Saccades were identified offline and controlled visually. In each experiment, we analyzed primary saccade latency, gain and direction. Saccade gain was defined as the ratio of primary saccade amplitude and target eccentricity. Saccade direction was determined in degrees (positive values: from 0° to 180° counterclockwise, negative values: from 0° to 180° clockwise). For each saccade, we determined its directional accuracy by calculating a directional error in degrees. Thus, a +5° directional error corresponds to a saccade with a slightly counterclockwise deviated direction. The directional error was obtained by subtracting saccade direction from target direction, i.e. the ideal vector that would have been required to acquire the target.
Differences between groups were assessed using the rank sum test, also referred as Mann-Whitney test (Matlab2008b, Mathworks). This test was used so that the normality of the populations was not assumed. Level of significance was set to p = 0.05. Correlations were calculated using Spearman rank order test.
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Injection sites. (A) Injection sites in the region of dlPFC for monkey A. Orange dots represent sites at which GABAA antagonist (bicuculline) was injected. Blue circled dot represent sites at which GABAA agonist (muscimol) was injected. PS: principal sulcus. AS: arcuate sulcus. (B) Same conventions for monkey B.
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Variability of response time. (A) Variability of response times as function of experimental session types for monkey A When the eye movement is produced ipsilaterally (full line box) or contralaterally (dotted line box) to the injection site. Blue circled dots represent sites at which both bicuculline and muscimol were injected. (B) Same conventions for monkey B.
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Variability of saccade amplitude gain as function of experimental and control sessions types. Grey background areas correspond to pre-injection sessions; white background areas to post-injection sessions.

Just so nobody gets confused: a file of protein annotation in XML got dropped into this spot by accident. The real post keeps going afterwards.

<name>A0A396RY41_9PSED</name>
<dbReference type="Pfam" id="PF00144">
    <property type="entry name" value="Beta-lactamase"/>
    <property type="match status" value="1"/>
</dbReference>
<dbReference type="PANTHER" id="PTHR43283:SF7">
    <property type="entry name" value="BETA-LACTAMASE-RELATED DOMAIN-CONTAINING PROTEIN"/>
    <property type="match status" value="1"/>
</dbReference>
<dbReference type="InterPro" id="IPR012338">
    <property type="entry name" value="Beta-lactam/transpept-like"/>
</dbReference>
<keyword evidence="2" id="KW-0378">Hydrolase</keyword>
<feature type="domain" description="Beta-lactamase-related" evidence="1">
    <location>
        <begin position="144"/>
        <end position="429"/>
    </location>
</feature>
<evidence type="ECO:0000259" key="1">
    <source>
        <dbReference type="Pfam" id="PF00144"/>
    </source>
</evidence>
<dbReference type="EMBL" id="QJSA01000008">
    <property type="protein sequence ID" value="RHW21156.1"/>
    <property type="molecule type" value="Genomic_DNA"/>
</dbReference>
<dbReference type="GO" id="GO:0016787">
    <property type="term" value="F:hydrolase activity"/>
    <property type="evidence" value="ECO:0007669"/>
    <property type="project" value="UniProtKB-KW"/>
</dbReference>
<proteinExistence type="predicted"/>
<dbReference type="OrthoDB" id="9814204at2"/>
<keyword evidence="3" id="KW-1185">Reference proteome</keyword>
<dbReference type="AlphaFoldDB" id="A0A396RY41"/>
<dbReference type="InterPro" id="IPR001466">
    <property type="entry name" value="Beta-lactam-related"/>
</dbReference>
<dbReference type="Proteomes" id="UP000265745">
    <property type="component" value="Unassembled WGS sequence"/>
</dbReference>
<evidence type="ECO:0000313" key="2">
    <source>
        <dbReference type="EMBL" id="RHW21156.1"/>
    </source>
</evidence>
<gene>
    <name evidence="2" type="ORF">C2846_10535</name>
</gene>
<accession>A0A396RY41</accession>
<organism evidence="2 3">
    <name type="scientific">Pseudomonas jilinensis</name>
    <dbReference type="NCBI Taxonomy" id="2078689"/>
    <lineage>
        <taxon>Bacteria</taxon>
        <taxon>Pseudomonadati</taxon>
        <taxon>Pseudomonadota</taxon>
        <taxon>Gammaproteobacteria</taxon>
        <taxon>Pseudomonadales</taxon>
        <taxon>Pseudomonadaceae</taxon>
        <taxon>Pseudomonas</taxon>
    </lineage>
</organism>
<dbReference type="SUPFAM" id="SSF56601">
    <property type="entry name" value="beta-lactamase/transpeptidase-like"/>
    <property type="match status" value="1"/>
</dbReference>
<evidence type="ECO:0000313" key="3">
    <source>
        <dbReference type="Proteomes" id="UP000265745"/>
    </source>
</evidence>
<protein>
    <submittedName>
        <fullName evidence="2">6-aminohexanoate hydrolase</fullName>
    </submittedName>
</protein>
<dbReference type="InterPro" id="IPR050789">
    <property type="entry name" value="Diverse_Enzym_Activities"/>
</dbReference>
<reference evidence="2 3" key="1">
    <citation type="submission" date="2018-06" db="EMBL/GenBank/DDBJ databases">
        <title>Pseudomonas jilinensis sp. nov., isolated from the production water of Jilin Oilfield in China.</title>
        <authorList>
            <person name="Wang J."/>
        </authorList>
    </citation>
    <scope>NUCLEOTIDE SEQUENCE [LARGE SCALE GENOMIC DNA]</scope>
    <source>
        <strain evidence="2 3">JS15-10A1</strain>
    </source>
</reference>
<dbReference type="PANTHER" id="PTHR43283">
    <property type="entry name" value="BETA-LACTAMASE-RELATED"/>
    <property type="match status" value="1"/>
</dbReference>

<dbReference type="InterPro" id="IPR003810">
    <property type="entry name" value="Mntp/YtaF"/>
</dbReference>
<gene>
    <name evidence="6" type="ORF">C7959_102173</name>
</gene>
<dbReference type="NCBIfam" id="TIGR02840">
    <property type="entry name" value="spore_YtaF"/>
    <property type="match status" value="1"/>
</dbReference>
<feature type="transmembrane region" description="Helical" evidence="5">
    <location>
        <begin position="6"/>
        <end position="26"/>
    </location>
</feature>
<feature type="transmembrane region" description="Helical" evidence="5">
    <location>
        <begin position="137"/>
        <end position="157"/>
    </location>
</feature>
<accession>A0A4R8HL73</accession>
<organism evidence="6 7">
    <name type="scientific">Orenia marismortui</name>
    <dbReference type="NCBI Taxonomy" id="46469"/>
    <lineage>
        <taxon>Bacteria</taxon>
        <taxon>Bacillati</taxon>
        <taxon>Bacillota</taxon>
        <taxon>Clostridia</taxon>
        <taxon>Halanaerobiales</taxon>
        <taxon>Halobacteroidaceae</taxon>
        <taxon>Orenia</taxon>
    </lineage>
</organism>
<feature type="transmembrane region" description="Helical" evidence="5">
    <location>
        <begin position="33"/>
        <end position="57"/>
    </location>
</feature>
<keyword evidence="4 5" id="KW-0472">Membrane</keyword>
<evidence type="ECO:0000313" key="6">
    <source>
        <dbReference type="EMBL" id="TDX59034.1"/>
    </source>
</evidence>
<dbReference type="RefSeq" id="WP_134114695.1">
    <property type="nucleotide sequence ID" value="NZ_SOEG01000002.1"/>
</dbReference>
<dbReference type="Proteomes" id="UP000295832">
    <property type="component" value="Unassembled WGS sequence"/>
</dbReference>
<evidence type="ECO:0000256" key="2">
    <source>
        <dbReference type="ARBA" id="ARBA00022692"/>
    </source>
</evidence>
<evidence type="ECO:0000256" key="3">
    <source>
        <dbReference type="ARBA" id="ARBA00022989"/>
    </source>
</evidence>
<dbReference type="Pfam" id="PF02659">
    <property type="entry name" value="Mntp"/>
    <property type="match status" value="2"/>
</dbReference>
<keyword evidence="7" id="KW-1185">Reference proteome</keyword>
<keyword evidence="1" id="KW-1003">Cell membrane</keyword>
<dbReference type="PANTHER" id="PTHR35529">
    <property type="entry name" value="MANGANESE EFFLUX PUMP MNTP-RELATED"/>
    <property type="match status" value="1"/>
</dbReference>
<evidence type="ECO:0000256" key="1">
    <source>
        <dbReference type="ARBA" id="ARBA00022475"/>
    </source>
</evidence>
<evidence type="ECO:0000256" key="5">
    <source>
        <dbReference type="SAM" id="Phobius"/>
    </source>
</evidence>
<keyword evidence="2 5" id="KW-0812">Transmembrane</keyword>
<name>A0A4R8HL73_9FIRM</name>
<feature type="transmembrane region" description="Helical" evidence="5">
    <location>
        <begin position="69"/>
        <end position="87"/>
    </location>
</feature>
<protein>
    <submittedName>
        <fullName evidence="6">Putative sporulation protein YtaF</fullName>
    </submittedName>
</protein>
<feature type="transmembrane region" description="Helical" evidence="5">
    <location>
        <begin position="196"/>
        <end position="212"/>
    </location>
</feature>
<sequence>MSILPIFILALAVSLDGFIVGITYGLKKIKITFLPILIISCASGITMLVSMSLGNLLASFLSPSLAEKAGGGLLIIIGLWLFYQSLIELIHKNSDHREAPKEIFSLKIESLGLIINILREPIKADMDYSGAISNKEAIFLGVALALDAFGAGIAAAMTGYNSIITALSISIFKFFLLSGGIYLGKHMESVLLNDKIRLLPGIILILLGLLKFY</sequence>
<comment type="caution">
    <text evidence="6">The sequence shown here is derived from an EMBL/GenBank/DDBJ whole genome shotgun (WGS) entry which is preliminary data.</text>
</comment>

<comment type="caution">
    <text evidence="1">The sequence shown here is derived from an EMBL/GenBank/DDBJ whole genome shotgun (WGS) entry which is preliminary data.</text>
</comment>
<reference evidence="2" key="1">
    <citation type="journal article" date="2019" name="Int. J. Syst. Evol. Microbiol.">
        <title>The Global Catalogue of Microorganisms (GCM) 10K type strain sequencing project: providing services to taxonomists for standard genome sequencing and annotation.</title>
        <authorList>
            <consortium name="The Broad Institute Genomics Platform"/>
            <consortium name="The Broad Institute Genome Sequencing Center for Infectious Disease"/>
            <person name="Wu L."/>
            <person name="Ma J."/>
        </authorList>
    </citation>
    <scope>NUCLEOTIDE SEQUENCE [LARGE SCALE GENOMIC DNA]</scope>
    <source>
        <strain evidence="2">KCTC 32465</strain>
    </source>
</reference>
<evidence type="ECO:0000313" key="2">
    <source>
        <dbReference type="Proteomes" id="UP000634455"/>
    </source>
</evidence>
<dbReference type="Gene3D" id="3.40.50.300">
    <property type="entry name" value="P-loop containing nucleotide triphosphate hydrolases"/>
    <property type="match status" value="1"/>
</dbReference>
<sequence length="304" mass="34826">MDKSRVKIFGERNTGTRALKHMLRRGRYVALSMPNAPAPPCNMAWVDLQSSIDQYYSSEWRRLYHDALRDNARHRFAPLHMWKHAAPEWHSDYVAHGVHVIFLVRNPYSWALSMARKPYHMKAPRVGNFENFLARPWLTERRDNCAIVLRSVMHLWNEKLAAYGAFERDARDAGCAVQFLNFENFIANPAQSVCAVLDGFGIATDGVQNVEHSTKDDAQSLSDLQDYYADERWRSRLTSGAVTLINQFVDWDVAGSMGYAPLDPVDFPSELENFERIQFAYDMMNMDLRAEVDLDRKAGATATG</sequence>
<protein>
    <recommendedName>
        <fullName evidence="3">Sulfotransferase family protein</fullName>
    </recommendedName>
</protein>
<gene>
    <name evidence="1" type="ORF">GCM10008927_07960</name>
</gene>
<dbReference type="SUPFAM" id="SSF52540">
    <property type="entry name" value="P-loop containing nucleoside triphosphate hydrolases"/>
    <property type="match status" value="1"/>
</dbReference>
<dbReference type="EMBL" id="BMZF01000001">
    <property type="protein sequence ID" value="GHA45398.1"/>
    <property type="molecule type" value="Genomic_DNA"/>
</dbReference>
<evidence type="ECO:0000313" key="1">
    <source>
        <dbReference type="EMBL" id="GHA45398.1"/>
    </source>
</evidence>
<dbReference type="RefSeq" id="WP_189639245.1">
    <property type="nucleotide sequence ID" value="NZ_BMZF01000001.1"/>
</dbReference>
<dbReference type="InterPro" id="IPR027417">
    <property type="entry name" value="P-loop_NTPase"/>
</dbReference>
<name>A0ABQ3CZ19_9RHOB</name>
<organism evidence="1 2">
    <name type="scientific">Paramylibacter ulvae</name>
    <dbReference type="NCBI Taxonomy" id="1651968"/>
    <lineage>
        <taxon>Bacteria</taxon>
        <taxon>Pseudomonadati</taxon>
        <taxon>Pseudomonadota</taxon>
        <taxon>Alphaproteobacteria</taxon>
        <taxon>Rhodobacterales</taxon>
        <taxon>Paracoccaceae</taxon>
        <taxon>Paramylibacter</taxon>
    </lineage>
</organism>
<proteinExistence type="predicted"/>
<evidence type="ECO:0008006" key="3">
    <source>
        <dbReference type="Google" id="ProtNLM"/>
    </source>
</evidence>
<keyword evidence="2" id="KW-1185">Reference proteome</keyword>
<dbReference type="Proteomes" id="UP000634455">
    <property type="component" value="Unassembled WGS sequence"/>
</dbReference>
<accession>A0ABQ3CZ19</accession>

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Variability of relative saccade direction as a function of the experimental and control session type. Grey background areas correspond to pre-injection sessions; white background areas to post-injection sessions.
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Log-log plot. (A) Log-log plot of average Lomb-Scargill power spectrum estimates, for response times sequences following GABAA agonist (thick orange line) and GABAA agonist (thin blue line) injections for Monkey A. Frequency f is cycles-per-block. (B) Same convention for monkey B.
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Variability of response time. (A) Variability of response times as function of experimental session types for monkey C after injection in the right SEF. When the eye movement is produced ipsilaterally (full line box) or contralaterally (dotted line box) to the injection site. (B) same convention as A after injection in the left SEF. (C) same convention as A and B after injection in the Pre-SMA.
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Conceived and designed the experiments: NW SRp BMG. Performed the experiments: NW SRp BMG. Analyzed the data: PP. Contributed reagents/materials/analysis tools: PP. Wrote the paper: PP BMG.